The indictment says other bitcoins were acquired in ways designed to obscure their origin, which included “purchasing bitcoin through peer-to-peer exchanges, moving funds through other digital currencies and using pre-paid cards.” The defendants also allegedly used bitcoin tumbling services to disguise their activities (see Criminals Hide ‘Billions’ in Cryptocurrency, Europol Warns).
The defendants, the indictment alleges, used bitcoins “to pay a Romanian company to register the domain dcleaks.com through a payment processing company located in the United States,” as well as to lease a server in Malaysia that hosted the DCLeaks.com website and which was used to target the DCCC and DNC networks via spear phishing attacks. The same bitcoin pool was also used to pay for a virtual private network account that was used to log into the Guccifer 2.0 Twitter account, authorities say (see Analysis: VPN Fail Reveals ‘Guccifer 2.0’ is ‘Fancy Bear’).
“This is the first clear example in court documents of cryptocurrency being used to purchase capabilities that could be leveraged in attacks on national security,” Jonathan Levin, a co-founder of Chainalysis, a firm that helps governments track cryptocurrency payments, tells the New York Times.
6. Active Measures Have Been Industrialized
The indictment reveals that Russia’s use of “active measures” – aka dezinformatsiya or disinformation, pioneered in the Soviet era – remains alive and well, Rid says.
“Active measures are semi-covert or covert intelligence operations to shape an adversary’s political decisions,” Rid told the Senate Intelligence Committee in March 2017 testimony. “Almost always active measures conceal or falsify the source – intelligence operators try to hide behind anonymity, or behind false flags. Active measures may also spread forged, or partly forged, content.”
Rid says active measures work best when designed to exploit preexisting weaknesses in society. “The more polarized a society, the more vulnerable it is,” he said. “America in 2016 was highly polarized, with myriad cracks and fissures to drive wedges into – not old wedges, but improved high-tech wedges that allowed Moscow’s operators to attack their target faster, more reactively and at far larger scale than ever before.”
7. Doxing Remains a Favored Attack Tactic
One active measures tactic involves doxing – stealing and releasing information on an individual or organization. And the 11-count criminal indictment against the 12 Russian intelligence agents accuses them of having participated in GRU cyber operations “that involved the staged release of stolen documents for the purpose of interfering with the 2016 president election.”
“Active measures are semi-covert or covert intelligence operations to shape an adversary’s political decisions.”
— Thomas Rid
Information warfare specialists say doxing allows attackers to suggest, psychologically speaking, that the victims may have had something illicit to hide, regardless of whether that is true.
In the case of the DNC and DCCC hacks, stolen information was disseminated via the Guccifer 2.0 persona – which claimed to be a sole Romanian hacker – as well as the DCLeaks.com website, which claimed to have been founded by an American hacktivist. Both were Russian intelligence fronts, prosecutors say.
In addition, the indictment says WikiLeaks – again, referenced only as “Organization 1” – actively solicited stolen DNC data from Guccifer 2.0 and later published a selection of the stolen information.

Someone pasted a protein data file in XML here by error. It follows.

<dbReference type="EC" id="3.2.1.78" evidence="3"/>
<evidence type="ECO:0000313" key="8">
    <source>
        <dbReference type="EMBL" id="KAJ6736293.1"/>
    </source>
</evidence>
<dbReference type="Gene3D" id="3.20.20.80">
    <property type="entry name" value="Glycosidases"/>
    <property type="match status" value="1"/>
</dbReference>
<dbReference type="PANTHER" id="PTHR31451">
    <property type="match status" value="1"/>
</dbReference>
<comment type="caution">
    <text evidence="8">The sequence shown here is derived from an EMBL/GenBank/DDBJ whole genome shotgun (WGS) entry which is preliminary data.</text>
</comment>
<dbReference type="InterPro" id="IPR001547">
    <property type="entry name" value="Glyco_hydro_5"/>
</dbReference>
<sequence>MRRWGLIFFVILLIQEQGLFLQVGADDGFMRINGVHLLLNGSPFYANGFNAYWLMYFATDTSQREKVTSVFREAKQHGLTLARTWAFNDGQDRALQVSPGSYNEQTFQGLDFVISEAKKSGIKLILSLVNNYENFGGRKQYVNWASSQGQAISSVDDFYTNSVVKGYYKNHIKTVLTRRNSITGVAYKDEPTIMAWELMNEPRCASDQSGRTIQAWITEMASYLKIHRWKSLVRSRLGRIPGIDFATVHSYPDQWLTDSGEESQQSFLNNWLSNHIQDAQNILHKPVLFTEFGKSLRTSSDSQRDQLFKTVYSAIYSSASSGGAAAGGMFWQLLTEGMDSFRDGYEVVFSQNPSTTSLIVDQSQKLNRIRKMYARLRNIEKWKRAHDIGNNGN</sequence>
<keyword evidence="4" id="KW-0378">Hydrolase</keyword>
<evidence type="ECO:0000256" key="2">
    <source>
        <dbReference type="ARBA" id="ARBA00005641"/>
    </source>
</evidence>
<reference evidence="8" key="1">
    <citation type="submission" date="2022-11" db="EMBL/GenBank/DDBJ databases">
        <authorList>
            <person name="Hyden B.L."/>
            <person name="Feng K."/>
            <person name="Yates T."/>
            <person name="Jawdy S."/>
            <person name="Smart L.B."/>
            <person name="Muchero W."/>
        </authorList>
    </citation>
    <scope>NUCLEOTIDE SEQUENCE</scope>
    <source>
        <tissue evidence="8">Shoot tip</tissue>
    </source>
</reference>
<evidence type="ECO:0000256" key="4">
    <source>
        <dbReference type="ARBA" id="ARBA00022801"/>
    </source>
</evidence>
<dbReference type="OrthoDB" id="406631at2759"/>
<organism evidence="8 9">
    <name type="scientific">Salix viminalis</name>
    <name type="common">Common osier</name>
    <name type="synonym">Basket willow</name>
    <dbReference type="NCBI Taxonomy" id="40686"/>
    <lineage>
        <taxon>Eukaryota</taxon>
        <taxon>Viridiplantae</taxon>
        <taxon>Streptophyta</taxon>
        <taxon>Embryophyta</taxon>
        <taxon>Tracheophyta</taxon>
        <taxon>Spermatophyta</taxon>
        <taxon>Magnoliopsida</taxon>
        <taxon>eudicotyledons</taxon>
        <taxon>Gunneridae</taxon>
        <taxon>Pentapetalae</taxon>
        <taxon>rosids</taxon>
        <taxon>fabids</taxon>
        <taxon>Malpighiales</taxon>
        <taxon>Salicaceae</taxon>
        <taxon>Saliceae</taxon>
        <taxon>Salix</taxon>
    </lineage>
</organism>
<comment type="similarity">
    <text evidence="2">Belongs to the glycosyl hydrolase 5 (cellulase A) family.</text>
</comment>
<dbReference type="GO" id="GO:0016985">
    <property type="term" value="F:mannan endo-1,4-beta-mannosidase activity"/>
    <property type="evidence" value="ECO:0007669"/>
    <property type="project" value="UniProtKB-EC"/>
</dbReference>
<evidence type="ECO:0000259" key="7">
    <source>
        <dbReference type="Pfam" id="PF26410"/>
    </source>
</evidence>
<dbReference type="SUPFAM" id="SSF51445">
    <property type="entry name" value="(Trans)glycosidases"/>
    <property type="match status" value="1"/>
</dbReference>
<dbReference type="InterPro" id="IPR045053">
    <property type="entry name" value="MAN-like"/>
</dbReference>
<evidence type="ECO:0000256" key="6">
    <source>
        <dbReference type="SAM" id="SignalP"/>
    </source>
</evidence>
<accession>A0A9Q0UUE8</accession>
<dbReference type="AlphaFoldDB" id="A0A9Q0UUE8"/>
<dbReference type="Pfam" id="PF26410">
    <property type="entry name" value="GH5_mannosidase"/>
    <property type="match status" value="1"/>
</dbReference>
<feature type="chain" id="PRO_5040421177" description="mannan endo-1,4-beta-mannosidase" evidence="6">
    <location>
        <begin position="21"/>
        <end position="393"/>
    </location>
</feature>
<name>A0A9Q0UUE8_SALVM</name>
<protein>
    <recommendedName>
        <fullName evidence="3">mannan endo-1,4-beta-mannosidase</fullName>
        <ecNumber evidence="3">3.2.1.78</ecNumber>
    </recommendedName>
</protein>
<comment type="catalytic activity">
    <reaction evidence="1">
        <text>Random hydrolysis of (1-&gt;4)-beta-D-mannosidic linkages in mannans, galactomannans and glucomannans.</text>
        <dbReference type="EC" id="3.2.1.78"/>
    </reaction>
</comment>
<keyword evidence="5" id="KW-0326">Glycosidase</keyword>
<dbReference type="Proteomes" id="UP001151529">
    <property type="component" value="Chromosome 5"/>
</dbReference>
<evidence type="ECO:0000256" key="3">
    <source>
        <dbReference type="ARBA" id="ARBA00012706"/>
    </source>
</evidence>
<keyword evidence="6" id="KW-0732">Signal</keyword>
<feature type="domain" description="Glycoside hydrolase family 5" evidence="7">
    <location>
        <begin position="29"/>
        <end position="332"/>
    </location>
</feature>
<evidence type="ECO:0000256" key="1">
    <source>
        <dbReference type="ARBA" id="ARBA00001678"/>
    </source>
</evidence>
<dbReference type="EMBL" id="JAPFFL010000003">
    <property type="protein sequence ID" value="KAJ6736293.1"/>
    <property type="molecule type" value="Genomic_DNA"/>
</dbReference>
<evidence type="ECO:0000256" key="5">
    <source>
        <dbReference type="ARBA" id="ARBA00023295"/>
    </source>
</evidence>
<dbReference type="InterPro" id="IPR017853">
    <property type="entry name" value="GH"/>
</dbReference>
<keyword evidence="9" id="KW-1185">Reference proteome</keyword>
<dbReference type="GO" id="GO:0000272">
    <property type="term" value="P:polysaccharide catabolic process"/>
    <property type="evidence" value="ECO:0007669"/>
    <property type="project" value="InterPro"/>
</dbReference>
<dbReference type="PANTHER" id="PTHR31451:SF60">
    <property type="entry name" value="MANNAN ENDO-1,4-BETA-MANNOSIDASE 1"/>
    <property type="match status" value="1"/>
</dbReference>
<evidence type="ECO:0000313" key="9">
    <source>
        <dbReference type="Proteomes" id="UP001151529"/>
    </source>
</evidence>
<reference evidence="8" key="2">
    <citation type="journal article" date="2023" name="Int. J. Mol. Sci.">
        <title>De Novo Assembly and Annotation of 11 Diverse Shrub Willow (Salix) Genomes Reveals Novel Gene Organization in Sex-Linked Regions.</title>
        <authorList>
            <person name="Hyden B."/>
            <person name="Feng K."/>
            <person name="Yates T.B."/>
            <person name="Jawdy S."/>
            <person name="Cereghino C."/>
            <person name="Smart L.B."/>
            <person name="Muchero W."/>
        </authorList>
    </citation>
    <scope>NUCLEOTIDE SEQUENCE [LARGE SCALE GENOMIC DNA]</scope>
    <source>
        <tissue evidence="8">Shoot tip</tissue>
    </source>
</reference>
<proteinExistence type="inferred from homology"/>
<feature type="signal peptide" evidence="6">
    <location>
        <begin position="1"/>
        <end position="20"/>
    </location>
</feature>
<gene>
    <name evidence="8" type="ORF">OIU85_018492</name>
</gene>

8. Spies Like Spear Phishing
As noted, the Russian attackers allegedly used spear phishing to infiltrate the DNC and DCCC networks. Simply put, spear phishing continues to give attackers a low-cost attack technique that succeeds at least some of the time.
Referencing research collected by Secureworks into the Russian attack group that targeted Hillary Clinton’s campaign, among others, Rid at Johns Hopkins reports that attackers’ success rate appeared to be at least 2 percent.
“Out of 19,315 malicious links sent, 3,134 were clicked at least once – just above 16 percent,” he said in in his Senate testimony. “If the password harvesting success rate is 1-in-7, then the total number of compromised accounts in this set would be around 470, which would mean an overall success rate of 2.4 percent. This estimate is conservative, as the total number of clicks is understated for technical reasons.”
9. Elections Board, Voting Machines Also Targeted
The Russian intelligence agents didn’t just allegedly hack the DNC and DCCC, prosecutors say.
One of the 11 defendants that have been charged with hacking into computers, stealing documents and releasing them, as well as a twelfth Russian officer, have also been charged with trying to hack a state election board and election software firms.
“Russian GRU officers hacked the website of a state election board and stole information about 500,000 voters,” Rosenstein said on Friday. While he didn’t name the state, based on previous reports it appears to have been Illinois (see Will Congress Lose Midterm Elections to Hackers?).
“They also hacked into computers of a company that supplied software used to verify voter registration information; they targeted state and local offices responsible for administering the elections; and they sent spear phishing emails to people involved in administering elections, including attaching malicious software,” Rosenstein said.
10. Information Warfare Concerns: Not Academic
Despite the increasing list of charges, at least thus far, the Department of Justice has been careful to not call the 2016 U.S. presidential election results into question.
“There is no allegation in the indictment that any American was a knowing participant in the alleged unlawful activity or knew they were communicating with Russian intelligence officers,” the Justice Department says. “There is no allegation in the indictment that the charged conduct altered the vote count or changed the outcome of the 2016 election.”
But Russia’s hacking activities, according to the U.S. intelligence community, were designed to influence the elections, backed by probes of at least 21 states’ election systems and the successful hacking of at least one state election board. Attackers also targeted voting machine manufacturers, prosecutors say.
Director of National Intelligence Dan Coats, speaking Friday at the Hudson Institute in Washington, said such hacking – by not just Russia, but also China, Iran and North Korea – poses a clear and present danger to other nations, including the United States.
In the speech, he likened the threat to the warning signs ahead of the September 11 terrorist attacks that were not heeded.
“It was in the months prior to September 2001 when, according to then-CIA Director George Tenet, the system was blinking red. And here we are nearly two decades later, and I’m here to say, the warning lights are blinking red again,” Coats said.
But Coats called out Russia as being “the most aggressive foreign actors,” adding that “they continue their efforts to undermine our democracy.”